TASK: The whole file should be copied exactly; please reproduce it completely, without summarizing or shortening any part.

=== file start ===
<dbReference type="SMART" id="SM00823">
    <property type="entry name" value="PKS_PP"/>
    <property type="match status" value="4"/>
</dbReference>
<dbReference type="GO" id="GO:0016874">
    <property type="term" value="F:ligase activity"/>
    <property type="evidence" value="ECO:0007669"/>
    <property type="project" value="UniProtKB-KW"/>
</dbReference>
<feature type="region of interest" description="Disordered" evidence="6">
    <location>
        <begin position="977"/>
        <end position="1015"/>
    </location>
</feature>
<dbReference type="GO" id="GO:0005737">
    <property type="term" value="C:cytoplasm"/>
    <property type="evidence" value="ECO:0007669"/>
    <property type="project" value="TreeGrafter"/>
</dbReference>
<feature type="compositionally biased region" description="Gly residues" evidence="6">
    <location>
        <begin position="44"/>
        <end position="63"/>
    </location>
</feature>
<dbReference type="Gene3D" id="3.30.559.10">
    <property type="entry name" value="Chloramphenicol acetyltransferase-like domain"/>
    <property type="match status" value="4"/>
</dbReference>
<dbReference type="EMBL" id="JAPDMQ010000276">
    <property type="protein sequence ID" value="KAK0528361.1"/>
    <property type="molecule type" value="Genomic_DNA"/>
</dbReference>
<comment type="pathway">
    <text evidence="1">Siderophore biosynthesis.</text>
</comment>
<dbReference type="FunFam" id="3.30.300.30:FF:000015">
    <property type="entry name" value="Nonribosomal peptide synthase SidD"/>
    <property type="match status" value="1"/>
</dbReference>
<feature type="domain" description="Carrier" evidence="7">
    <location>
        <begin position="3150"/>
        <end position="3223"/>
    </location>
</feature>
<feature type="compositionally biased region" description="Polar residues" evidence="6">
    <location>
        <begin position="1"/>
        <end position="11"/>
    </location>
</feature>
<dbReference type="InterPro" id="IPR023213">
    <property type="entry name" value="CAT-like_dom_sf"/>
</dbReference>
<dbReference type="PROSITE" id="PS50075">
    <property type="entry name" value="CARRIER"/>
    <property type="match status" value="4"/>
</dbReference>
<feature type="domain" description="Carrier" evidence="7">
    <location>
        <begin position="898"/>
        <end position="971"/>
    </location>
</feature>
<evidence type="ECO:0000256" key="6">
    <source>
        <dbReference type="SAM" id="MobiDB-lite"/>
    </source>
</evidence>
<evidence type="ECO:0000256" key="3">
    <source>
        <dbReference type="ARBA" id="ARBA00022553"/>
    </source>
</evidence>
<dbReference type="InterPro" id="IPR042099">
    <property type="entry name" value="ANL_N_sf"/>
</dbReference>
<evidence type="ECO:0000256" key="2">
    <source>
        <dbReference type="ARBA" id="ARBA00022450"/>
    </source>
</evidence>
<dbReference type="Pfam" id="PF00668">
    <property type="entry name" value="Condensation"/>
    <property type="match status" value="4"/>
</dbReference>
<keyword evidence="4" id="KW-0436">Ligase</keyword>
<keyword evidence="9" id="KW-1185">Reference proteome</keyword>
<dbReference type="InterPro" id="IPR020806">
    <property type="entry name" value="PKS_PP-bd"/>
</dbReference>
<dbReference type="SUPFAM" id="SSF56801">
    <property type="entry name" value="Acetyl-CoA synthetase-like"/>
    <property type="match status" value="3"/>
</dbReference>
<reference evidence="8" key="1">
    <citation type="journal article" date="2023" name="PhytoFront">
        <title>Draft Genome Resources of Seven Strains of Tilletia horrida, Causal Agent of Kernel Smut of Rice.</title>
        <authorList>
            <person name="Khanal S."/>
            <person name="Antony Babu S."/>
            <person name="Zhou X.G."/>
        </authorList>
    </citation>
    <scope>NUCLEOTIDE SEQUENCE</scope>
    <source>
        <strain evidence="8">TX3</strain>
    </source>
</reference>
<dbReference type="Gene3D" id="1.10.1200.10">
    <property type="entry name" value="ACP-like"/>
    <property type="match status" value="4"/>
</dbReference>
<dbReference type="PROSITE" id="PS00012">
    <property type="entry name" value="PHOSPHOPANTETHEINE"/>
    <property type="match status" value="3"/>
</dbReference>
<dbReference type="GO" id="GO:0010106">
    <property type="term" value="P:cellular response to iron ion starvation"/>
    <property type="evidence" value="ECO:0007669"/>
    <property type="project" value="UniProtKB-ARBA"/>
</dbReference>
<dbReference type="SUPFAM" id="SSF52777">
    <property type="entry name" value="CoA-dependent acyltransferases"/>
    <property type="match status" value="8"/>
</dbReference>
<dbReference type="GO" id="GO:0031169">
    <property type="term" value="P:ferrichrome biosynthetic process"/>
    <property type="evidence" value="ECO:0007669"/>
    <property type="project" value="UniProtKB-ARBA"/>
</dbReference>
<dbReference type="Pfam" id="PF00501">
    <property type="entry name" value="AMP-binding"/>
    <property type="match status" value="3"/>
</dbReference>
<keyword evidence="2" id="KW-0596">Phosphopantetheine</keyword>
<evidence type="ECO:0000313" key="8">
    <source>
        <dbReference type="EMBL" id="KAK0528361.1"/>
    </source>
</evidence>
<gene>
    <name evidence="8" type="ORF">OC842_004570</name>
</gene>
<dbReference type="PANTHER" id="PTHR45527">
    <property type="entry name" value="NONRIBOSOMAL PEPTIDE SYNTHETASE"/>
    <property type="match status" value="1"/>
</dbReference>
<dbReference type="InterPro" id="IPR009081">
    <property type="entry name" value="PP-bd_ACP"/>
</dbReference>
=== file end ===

<dbReference type="SMART" id="SM00823">
    <property type="entry name" value="PKS_PP"/>
    <property type="match status" value="4"/>
</dbReference>
<dbReference type="GO" id="GO:0016874">
    <property type="term" value="F:ligase activity"/>
    <property type="evidence" value="ECO:0007669"/>
    <property type="project" value="UniProtKB-KW"/>
</dbReference>
<feature type="region of interest" description="Disordered" evidence="6">
    <location>
        <begin position="977"/>
        <end position="1015"/>
    </location>
</feature>
<dbReference type="GO" id="GO:0005737">
    <property type="term" value="C:cytoplasm"/>
    <property type="evidence" value="ECO:0007669"/>
    <property type="project" value="TreeGrafter"/>
</dbReference>
<feature type="compositionally biased region" description="Gly residues" evidence="6">
    <location>
        <begin position="44"/>
        <end position="63"/>
    </location>
</feature>
<dbReference type="Gene3D" id="3.30.559.10">
    <property type="entry name" value="Chloramphenicol acetyltransferase-like domain"/>
    <property type="match status" value="4"/>
</dbReference>
<dbReference type="EMBL" id="JAPDMQ010000276">
    <property type="protein sequence ID" value="KAK0528361.1"/>
    <property type="molecule type" value="Genomic_DNA"/>
</dbReference>
<comment type="pathway">
    <text evidence="1">Siderophore biosynthesis.</text>
</comment>
<dbReference type="FunFam" id="3.30.300.30:FF:000015">
    <property type="entry name" value="Nonribosomal peptide synthase SidD"/>
    <property type="match status" value="1"/>
</dbReference>
<feature type="domain" description="Carrier" evidence="7">
    <location>
        <begin position="3150"/>
        <end position="3223"/>
    </location>
</feature>
<feature type="compositionally biased region" description="Polar residues" evidence="6">
    <location>
        <begin position="1"/>
        <end position="11"/>
    </location>
</feature>
<dbReference type="InterPro" id="IPR023213">
    <property type="entry name" value="CAT-like_dom_sf"/>
</dbReference>
<dbReference type="PROSITE" id="PS50075">
    <property type="entry name" value="CARRIER"/>
    <property type="match status" value="4"/>
</dbReference>
<feature type="domain" description="Carrier" evidence="7">
    <location>
        <begin position="898"/>
        <end position="971"/>
    </location>
</feature>
<evidence type="ECO:0000256" key="6">
    <source>
        <dbReference type="SAM" id="MobiDB-lite"/>
    </source>
</evidence>
<evidence type="ECO:0000256" key="3">
    <source>
        <dbReference type="ARBA" id="ARBA00022553"/>
    </source>
</evidence>
<dbReference type="InterPro" id="IPR042099">
    <property type="entry name" value="ANL_N_sf"/>
</dbReference>
<evidence type="ECO:0000256" key="2">
    <source>
        <dbReference type="ARBA" id="ARBA00022450"/>
    </source>
</evidence>
<dbReference type="Pfam" id="PF00668">
    <property type="entry name" value="Condensation"/>
    <property type="match status" value="4"/>
</dbReference>
<keyword evidence="4" id="KW-0436">Ligase</keyword>
<keyword evidence="9" id="KW-1185">Reference proteome</keyword>
<dbReference type="InterPro" id="IPR020806">
    <property type="entry name" value="PKS_PP-bd"/>
</dbReference>
<dbReference type="SUPFAM" id="SSF56801">
    <property type="entry name" value="Acetyl-CoA synthetase-like"/>
    <property type="match status" value="3"/>
</dbReference>
<reference evidence="8" key="1">
    <citation type="journal article" date="2023" name="PhytoFront">
        <title>Draft Genome Resources of Seven Strains of Tilletia horrida, Causal Agent of Kernel Smut of Rice.</title>
        <authorList>
            <person name="Khanal S."/>
            <person name="Antony Babu S."/>
            <person name="Zhou X.G."/>
        </authorList>
    </citation>
    <scope>NUCLEOTIDE SEQUENCE</scope>
    <source>
        <strain evidence="8">TX3</strain>
    </source>
</reference>
<dbReference type="Gene3D" id="1.10.1200.10">
    <property type="entry name" value="ACP-like"/>
    <property type="match status" value="4"/>
</dbReference>
<dbReference type="PROSITE" id="PS00012">
    <property type="entry name" value="PHOSPHOPANTETHEINE"/>
    <property type="match status" value="3"/>
</dbReference>
<dbReference type="GO" id="GO:0010106">
    <property type="term" value="P:cellular response to iron ion starvation"/>
    <property type="evidence" value="ECO:0007669"/>
    <property type="project" value="UniProtKB-ARBA"/>
</dbReference>
<dbReference type="SUPFAM" id="SSF52777">
    <property type="entry name" value="CoA-dependent acyltransferases"/>
    <property type="match status" value="8"/>
</dbReference>
<dbReference type="GO" id="GO:0031169">
    <property type="term" value="P:ferrichrome biosynthetic process"/>
    <property type="evidence" value="ECO:0007669"/>
    <property type="project" value="UniProtKB-ARBA"/>
</dbReference>
<dbReference type="Pfam" id="PF00501">
    <property type="entry name" value="AMP-binding"/>
    <property type="match status" value="3"/>
</dbReference>
<keyword evidence="2" id="KW-0596">Phosphopantetheine</keyword>
<evidence type="ECO:0000313" key="8">
    <source>
        <dbReference type="EMBL" id="KAK0528361.1"/>
    </source>
</evidence>
<gene>
    <name evidence="8" type="ORF">OC842_004570</name>
</gene>
<dbReference type="PANTHER" id="PTHR45527">
    <property type="entry name" value="NONRIBOSOMAL PEPTIDE SYNTHETASE"/>
    <property type="match status" value="1"/>
</dbReference>
<dbReference type="InterPro" id="IPR009081">
    <property type="entry name" value="PP-bd_ACP"/>
</dbReference>